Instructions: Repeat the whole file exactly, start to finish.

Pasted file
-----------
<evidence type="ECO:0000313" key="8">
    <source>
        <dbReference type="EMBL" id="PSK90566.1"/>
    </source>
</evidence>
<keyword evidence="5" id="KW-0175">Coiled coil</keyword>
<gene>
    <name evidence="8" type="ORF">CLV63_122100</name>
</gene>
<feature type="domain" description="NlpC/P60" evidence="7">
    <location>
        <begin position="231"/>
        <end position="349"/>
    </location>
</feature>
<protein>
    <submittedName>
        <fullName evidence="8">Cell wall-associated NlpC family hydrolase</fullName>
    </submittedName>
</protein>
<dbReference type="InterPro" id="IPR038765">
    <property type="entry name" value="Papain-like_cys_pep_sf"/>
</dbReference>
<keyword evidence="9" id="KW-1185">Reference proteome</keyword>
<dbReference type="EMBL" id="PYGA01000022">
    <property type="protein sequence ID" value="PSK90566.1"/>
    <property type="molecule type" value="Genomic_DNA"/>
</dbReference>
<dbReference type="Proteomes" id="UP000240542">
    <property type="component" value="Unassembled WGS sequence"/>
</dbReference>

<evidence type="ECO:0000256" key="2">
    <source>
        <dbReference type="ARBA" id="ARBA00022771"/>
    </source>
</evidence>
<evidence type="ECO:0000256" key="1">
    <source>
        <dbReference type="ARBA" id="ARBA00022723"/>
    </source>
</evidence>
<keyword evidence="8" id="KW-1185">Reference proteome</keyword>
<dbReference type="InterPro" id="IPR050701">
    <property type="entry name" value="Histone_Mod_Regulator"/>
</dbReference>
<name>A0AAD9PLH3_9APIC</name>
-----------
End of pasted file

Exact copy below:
<evidence type="ECO:0000313" key="8">
    <source>
        <dbReference type="EMBL" id="PSK90566.1"/>
    </source>
</evidence>
<keyword evidence="5" id="KW-0175">Coiled coil</keyword>
<gene>
    <name evidence="8" type="ORF">CLV63_122100</name>
</gene>
<feature type="domain" description="NlpC/P60" evidence="7">
    <location>
        <begin position="231"/>
        <end position="349"/>
    </location>
</feature>
<protein>
    <submittedName>
        <fullName evidence="8">Cell wall-associated NlpC family hydrolase</fullName>
    </submittedName>
</protein>
<dbReference type="InterPro" id="IPR038765">
    <property type="entry name" value="Papain-like_cys_pep_sf"/>
</dbReference>
<keyword evidence="9" id="KW-1185">Reference proteome</keyword>
<dbReference type="EMBL" id="PYGA01000022">
    <property type="protein sequence ID" value="PSK90566.1"/>
    <property type="molecule type" value="Genomic_DNA"/>
</dbReference>
<dbReference type="Proteomes" id="UP000240542">
    <property type="component" value="Unassembled WGS sequence"/>
</dbReference>

<evidence type="ECO:0000256" key="2">
    <source>
        <dbReference type="ARBA" id="ARBA00022771"/>
    </source>
</evidence>
<evidence type="ECO:0000256" key="1">
    <source>
        <dbReference type="ARBA" id="ARBA00022723"/>
    </source>
</evidence>
<keyword evidence="8" id="KW-1185">Reference proteome</keyword>
<dbReference type="InterPro" id="IPR050701">
    <property type="entry name" value="Histone_Mod_Regulator"/>
</dbReference>
<name>A0AAD9PLH3_9APIC</name>